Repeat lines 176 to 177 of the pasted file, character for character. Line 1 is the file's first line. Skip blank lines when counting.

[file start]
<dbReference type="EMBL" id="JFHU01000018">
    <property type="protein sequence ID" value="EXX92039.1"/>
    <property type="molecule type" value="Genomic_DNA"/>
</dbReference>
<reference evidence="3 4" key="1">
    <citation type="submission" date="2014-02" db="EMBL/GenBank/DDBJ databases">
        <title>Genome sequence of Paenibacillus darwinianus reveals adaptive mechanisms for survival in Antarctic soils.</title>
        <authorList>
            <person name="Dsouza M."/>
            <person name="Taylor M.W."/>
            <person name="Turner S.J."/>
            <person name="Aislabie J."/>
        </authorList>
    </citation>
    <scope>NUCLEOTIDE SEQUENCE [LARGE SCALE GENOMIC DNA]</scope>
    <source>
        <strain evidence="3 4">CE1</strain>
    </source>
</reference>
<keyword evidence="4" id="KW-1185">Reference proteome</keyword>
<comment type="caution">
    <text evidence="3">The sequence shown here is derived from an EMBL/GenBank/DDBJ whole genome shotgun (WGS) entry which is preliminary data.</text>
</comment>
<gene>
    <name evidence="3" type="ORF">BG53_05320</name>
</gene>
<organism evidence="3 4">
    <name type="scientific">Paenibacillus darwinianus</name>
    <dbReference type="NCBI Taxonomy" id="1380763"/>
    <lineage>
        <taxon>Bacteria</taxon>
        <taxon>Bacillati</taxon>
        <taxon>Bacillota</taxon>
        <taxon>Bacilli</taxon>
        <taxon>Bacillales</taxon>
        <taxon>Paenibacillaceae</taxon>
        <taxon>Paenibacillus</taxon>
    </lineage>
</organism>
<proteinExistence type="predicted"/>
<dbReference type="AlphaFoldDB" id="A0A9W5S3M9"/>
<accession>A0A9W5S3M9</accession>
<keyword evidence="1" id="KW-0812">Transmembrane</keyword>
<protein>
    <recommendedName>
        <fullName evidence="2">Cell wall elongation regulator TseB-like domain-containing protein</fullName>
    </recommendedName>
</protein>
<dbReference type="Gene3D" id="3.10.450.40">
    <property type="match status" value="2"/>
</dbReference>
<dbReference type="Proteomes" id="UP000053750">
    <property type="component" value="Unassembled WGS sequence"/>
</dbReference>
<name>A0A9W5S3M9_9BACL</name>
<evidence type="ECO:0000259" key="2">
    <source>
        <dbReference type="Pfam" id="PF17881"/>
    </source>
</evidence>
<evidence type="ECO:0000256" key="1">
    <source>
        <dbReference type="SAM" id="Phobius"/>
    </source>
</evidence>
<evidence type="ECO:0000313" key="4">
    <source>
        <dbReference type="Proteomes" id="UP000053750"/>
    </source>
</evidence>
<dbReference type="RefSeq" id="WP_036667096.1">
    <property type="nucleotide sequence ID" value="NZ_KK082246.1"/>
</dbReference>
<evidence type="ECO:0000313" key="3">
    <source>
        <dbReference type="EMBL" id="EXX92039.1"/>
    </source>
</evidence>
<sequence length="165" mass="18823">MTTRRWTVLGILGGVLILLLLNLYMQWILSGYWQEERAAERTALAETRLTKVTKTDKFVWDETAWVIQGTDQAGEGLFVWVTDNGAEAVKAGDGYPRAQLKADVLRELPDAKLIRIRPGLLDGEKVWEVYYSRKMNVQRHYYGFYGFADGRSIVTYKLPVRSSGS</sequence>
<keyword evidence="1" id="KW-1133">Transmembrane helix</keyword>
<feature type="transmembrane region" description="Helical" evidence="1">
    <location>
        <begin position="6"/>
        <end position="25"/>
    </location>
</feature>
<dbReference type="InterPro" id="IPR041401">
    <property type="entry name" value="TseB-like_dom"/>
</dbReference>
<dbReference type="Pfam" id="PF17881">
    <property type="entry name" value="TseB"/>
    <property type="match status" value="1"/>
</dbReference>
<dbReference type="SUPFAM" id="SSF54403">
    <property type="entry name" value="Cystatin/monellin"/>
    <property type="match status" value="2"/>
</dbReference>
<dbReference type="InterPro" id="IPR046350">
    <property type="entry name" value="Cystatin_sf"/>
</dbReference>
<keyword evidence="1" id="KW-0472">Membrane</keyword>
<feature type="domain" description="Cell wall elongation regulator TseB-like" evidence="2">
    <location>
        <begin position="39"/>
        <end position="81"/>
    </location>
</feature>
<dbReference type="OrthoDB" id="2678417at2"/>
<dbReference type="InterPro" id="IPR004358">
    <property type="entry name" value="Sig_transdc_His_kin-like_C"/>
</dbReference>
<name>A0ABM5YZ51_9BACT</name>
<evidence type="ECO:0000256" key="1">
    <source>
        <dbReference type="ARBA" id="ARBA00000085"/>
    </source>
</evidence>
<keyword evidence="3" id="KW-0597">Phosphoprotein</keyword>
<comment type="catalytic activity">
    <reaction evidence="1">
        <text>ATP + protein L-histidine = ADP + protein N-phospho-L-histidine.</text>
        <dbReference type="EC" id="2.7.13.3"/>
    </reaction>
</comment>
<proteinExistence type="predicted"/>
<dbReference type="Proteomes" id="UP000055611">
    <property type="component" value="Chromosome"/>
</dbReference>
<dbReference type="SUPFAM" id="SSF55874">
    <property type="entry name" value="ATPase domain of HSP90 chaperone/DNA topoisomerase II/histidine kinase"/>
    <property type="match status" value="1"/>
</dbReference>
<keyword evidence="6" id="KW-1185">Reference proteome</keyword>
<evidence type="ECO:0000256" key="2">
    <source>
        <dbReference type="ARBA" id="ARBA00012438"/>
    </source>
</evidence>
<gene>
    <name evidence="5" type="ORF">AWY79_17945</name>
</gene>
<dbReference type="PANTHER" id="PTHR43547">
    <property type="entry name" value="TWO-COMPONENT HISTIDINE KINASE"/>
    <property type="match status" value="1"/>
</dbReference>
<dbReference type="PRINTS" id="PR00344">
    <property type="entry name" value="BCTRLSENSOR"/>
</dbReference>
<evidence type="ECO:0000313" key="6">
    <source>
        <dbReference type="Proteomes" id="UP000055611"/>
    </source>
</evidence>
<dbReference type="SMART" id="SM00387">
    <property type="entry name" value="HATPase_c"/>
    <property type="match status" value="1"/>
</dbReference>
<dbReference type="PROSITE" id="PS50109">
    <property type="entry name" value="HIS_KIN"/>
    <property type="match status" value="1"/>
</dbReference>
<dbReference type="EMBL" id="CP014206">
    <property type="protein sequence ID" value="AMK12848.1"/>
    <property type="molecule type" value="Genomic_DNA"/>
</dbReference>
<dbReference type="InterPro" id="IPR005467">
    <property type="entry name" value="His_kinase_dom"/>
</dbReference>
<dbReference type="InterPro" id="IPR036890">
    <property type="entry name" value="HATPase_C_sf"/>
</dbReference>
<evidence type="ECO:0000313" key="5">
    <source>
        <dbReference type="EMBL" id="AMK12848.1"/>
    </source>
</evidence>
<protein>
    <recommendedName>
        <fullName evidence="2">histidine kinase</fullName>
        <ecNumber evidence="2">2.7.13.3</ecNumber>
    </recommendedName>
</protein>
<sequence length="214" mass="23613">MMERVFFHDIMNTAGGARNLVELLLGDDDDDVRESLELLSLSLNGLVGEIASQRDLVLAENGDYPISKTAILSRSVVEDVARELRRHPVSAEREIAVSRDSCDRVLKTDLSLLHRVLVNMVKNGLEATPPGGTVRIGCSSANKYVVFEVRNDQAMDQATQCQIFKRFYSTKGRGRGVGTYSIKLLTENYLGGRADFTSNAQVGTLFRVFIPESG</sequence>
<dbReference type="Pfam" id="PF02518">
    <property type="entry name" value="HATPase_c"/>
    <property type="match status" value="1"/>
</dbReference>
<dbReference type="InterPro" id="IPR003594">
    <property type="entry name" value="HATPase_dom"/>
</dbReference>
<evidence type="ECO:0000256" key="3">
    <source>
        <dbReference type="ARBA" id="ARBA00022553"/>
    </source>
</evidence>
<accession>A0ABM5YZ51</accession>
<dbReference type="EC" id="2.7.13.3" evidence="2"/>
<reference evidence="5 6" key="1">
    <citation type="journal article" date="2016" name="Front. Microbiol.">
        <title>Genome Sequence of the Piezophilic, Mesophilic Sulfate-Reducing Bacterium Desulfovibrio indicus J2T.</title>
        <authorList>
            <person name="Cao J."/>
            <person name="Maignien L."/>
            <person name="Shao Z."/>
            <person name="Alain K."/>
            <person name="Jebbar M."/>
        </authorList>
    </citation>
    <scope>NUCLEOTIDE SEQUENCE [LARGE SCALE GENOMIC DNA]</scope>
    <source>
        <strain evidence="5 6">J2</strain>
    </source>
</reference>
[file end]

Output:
</evidence>
<protein>